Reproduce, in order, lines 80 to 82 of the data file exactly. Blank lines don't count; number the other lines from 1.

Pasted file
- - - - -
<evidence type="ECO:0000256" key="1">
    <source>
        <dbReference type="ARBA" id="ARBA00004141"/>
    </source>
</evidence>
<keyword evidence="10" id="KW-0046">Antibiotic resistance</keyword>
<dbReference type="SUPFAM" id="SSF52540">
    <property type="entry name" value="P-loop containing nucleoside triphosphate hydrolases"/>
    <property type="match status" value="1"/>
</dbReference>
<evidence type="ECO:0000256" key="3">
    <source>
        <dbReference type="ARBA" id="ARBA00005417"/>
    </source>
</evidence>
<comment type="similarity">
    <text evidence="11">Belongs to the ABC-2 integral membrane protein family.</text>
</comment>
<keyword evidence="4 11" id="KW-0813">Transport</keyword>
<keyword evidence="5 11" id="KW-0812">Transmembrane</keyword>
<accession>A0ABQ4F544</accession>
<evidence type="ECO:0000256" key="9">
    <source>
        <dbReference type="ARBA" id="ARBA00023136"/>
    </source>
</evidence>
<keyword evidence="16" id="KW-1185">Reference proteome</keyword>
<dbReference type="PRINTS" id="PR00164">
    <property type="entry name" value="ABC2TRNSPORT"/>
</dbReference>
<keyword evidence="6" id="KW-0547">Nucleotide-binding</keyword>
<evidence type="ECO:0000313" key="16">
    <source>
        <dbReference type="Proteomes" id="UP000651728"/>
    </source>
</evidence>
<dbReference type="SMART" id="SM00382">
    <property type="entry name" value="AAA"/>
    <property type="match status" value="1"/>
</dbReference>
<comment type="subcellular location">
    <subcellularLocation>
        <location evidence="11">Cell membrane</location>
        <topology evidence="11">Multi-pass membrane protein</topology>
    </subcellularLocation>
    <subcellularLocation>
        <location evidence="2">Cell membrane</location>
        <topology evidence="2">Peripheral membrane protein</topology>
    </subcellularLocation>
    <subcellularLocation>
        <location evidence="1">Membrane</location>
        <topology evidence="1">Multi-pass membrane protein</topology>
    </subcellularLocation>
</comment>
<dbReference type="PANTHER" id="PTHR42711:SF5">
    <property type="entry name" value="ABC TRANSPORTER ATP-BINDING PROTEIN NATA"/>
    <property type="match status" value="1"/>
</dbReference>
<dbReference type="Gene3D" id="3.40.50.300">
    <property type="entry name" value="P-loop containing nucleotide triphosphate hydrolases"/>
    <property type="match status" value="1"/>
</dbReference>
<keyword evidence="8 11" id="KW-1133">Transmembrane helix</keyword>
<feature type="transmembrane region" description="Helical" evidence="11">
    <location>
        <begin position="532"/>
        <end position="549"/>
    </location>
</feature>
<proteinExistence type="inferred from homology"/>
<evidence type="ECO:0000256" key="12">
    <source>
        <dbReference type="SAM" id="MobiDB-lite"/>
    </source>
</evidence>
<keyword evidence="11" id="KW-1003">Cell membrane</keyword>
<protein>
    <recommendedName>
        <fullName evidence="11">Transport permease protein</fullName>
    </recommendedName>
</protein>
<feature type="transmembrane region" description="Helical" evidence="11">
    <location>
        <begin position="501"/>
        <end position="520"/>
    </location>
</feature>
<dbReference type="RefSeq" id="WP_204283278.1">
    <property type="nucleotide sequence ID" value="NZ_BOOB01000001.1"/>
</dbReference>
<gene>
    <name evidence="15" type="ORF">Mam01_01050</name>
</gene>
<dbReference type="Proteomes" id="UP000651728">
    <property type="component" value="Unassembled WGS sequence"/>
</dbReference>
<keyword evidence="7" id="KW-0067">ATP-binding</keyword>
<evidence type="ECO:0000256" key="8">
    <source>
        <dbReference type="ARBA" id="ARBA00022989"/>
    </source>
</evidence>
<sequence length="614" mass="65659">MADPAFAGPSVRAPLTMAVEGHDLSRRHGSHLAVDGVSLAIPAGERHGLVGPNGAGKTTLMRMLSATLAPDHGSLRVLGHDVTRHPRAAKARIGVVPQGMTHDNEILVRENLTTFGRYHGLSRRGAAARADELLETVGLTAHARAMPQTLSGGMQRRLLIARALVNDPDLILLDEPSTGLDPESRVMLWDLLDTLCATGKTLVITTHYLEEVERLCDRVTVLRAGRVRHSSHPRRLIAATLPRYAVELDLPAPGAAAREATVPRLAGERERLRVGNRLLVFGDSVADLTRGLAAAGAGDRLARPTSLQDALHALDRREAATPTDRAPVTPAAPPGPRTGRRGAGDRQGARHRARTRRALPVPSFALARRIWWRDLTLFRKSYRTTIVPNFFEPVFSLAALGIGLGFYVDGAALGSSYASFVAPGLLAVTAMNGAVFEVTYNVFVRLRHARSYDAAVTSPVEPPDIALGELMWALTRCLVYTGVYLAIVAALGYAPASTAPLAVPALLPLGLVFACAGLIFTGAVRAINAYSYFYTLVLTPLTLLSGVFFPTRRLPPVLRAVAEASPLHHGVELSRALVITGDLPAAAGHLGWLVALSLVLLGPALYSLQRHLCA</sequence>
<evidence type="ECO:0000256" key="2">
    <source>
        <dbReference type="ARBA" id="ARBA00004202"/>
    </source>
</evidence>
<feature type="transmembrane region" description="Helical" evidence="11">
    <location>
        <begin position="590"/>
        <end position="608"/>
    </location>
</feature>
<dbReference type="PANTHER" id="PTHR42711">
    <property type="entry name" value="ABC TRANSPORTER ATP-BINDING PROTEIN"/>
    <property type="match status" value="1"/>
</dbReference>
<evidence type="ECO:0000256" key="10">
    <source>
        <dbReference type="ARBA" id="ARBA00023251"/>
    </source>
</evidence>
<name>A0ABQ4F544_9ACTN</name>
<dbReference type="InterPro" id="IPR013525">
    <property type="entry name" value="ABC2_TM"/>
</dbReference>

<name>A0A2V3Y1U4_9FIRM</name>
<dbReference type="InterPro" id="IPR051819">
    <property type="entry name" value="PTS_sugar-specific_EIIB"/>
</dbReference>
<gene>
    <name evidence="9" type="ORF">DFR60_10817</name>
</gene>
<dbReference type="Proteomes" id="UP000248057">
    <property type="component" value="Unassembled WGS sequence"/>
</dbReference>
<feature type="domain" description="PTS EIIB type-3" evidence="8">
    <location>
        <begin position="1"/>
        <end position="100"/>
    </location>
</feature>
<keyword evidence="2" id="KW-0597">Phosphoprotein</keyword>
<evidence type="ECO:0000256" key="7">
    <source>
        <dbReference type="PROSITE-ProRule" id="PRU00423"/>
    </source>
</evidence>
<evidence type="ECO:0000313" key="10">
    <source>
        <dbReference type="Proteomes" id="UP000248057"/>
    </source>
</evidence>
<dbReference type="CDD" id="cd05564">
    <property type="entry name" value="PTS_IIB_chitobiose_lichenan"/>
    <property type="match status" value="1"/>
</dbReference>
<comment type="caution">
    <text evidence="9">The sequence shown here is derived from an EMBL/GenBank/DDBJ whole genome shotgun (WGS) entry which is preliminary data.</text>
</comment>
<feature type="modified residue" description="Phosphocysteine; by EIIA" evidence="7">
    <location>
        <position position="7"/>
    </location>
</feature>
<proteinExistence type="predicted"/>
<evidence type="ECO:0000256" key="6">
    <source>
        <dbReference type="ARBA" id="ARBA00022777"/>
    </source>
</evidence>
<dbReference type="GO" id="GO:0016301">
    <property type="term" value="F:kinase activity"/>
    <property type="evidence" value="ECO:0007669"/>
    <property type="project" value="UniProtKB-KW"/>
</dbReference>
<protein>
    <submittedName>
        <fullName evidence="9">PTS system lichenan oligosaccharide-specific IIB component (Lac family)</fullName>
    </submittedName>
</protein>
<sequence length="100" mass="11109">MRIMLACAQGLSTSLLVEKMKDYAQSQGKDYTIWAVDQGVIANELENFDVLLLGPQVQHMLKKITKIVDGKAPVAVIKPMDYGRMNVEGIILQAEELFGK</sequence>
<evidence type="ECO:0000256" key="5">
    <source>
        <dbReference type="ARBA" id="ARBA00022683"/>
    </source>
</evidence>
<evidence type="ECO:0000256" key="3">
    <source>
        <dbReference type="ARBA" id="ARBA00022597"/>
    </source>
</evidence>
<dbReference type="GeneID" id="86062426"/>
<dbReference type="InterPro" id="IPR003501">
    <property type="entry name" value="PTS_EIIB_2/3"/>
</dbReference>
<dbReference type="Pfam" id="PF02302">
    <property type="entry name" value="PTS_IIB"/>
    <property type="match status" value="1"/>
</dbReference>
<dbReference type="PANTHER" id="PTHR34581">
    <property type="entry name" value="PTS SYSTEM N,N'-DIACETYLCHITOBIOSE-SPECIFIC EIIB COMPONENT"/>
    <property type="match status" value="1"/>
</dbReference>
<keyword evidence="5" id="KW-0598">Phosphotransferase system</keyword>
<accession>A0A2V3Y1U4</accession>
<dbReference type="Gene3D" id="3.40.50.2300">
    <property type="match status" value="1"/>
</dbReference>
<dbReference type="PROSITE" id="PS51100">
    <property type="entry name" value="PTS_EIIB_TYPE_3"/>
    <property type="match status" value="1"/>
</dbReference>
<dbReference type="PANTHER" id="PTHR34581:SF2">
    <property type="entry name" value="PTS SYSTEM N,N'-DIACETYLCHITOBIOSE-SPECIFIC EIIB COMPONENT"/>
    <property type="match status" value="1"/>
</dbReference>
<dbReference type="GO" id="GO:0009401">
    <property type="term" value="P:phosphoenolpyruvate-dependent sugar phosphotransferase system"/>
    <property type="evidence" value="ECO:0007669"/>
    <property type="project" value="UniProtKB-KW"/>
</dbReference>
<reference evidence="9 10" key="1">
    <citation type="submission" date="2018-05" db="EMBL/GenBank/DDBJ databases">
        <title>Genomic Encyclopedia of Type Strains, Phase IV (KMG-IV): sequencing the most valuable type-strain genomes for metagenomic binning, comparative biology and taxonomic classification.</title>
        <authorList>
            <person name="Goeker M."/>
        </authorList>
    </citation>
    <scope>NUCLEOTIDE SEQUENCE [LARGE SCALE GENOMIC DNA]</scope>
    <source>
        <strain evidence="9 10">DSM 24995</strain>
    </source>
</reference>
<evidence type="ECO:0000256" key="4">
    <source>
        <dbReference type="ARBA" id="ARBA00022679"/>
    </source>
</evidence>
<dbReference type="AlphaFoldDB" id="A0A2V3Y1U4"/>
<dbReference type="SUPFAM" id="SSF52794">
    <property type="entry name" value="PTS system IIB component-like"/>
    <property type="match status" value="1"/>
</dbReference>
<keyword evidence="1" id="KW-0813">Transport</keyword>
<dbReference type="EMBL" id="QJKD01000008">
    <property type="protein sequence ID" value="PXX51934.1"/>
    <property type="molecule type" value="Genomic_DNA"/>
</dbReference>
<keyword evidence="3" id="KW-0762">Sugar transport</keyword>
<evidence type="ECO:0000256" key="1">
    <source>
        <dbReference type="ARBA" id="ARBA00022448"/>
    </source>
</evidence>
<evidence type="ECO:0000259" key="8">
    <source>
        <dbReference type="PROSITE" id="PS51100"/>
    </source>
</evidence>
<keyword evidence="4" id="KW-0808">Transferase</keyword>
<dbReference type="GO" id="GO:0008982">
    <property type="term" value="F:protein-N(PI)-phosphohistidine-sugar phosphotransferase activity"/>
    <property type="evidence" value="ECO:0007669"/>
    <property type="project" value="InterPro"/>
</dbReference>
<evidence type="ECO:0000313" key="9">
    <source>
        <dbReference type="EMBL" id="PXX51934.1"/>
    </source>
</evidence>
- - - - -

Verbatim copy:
    </recommendedName>
</protein>
<feature type="transmembrane region" description="Helical" evidence="11">